President Obama has repeatedly told Americans they won’t have to give up the health care they have if they are satisfied with it. In his Questions and Answers statement during the campaign, he further stated that his “plan will not tell you which doctors to see or what treatments to get. …No government bureaucrat will second-guess decisions about your care.”
Many Americans are concerned that federal authority could move decisions away from patients and their doctors. There are specific concerns that the new Federal Coordinating Council for Comparative Effectiveness Research will have new and untested power to impact the medical treatments available to Americans.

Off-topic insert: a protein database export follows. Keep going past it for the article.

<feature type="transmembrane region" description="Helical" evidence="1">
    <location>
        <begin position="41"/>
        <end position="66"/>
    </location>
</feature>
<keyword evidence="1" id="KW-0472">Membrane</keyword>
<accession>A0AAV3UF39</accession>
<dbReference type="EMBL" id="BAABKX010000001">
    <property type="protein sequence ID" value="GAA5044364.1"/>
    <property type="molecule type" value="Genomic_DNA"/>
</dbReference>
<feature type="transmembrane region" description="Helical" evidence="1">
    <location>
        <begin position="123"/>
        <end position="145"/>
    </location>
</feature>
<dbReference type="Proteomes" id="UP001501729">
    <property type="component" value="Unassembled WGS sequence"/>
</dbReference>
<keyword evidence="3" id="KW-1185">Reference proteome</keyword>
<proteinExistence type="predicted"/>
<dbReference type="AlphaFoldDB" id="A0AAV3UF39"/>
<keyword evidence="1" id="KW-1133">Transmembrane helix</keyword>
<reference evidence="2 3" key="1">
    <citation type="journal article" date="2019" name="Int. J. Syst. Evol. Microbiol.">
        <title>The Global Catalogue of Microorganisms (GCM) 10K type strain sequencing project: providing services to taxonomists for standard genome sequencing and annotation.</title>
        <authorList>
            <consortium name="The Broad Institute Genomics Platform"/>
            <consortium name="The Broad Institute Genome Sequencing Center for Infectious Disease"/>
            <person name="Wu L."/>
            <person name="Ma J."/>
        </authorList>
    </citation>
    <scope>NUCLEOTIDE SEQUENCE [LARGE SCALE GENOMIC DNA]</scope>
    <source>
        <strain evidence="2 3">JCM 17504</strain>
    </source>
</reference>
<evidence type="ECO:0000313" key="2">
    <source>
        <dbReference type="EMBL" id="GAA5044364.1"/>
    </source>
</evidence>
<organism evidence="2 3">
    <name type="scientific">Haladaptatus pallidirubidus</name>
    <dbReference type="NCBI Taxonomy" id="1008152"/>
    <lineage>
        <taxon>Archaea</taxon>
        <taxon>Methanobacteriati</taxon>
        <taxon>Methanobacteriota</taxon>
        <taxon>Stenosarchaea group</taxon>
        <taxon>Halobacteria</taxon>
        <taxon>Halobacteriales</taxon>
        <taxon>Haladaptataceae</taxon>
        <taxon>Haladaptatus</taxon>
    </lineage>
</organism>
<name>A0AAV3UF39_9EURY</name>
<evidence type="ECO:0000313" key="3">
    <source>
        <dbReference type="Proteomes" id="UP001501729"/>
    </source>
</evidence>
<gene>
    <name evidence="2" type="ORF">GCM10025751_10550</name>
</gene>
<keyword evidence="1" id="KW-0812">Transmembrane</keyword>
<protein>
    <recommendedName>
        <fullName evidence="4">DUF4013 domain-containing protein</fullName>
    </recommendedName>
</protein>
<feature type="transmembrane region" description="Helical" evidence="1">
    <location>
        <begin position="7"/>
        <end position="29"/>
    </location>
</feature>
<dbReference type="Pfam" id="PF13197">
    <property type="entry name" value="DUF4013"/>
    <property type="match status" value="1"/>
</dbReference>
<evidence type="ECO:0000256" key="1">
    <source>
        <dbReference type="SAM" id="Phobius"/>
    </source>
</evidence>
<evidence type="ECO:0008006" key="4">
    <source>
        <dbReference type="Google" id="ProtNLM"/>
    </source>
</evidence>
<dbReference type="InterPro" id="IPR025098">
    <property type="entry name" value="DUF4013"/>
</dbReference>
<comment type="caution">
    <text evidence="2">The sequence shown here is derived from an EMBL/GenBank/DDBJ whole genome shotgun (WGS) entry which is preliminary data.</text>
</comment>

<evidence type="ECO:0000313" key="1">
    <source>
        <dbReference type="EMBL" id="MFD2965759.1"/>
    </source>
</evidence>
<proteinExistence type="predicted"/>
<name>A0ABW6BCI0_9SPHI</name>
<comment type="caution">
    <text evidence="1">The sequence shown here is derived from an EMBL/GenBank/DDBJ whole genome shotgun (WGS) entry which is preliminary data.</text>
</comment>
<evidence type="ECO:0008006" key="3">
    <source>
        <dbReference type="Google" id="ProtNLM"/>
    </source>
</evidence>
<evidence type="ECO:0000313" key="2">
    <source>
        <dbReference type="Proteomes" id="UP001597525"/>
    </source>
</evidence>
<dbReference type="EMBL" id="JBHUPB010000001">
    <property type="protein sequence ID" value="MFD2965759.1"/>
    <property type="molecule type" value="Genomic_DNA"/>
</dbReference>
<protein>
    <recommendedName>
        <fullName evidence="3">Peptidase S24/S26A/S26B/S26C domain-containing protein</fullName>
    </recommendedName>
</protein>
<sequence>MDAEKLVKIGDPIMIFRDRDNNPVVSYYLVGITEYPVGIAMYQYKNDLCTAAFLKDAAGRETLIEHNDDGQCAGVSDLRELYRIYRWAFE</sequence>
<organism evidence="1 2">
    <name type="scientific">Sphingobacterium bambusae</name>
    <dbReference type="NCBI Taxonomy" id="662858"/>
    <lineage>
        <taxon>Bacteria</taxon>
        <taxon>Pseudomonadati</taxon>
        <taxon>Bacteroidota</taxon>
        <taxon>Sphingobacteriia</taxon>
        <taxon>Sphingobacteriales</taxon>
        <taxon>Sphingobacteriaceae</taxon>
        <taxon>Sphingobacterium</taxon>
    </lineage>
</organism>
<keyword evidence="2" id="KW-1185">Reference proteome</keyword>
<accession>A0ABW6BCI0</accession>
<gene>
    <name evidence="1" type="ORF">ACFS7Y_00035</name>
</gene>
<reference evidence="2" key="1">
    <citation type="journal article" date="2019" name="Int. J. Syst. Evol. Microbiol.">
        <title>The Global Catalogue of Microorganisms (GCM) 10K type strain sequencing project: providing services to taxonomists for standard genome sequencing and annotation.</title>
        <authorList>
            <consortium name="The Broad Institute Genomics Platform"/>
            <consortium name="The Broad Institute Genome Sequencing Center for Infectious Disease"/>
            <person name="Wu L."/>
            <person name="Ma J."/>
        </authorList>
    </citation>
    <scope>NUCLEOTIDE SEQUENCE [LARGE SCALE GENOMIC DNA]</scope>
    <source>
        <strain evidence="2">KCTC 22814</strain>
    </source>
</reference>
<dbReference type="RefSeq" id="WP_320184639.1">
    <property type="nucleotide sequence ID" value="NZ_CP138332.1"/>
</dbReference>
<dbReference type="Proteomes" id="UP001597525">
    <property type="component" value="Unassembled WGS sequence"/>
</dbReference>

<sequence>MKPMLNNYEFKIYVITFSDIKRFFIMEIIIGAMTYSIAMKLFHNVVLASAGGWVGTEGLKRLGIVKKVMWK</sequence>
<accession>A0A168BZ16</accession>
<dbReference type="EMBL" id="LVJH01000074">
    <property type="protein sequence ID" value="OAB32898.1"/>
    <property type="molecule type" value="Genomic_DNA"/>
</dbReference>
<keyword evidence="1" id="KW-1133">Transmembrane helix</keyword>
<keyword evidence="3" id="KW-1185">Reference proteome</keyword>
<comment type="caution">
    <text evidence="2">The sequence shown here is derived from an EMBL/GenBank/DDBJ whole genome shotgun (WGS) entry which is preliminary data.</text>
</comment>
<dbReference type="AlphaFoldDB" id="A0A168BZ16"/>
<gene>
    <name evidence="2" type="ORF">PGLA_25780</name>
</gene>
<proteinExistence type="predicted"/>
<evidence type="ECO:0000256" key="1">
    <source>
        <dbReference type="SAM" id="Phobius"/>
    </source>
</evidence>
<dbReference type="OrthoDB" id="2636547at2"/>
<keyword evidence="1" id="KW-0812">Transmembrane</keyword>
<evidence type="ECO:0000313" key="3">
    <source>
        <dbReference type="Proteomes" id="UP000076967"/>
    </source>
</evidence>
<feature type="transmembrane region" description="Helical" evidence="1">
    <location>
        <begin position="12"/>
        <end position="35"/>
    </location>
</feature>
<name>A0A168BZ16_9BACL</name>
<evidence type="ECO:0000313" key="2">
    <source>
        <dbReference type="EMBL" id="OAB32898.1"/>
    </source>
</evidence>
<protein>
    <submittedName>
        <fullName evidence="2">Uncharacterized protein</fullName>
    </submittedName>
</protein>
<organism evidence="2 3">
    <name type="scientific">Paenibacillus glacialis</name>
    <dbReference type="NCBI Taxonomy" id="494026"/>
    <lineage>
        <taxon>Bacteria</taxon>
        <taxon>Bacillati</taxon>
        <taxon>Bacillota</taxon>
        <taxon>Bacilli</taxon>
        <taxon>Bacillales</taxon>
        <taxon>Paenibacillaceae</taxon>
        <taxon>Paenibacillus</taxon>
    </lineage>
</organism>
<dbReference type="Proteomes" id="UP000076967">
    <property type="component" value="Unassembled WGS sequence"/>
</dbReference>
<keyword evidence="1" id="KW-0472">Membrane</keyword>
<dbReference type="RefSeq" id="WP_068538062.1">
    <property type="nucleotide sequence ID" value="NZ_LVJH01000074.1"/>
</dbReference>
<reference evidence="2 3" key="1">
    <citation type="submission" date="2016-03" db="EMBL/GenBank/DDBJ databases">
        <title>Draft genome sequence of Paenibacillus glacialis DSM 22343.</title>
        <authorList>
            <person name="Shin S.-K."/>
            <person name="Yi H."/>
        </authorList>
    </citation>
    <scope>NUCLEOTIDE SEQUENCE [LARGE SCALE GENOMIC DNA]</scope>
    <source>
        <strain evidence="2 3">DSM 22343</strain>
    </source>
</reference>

The concerns are largely based upon whether or not comparative effectiveness research findings will be used to make clinical or spending decisions. House Appropriations Chairman David Obey (D-Wis.) said for example, he believes that drugs and treatments "that are found to be less effective and in some cases, more expensive, will no longer be prescribed." This caused a political uproar, with some legislators urging that the council be strictly limited to studying “clinical” effectiveness and not “cost-effectiveness”. I strongly urge the council to focus exclusively on clinical effectiveness in directing research, as AHRQ does today.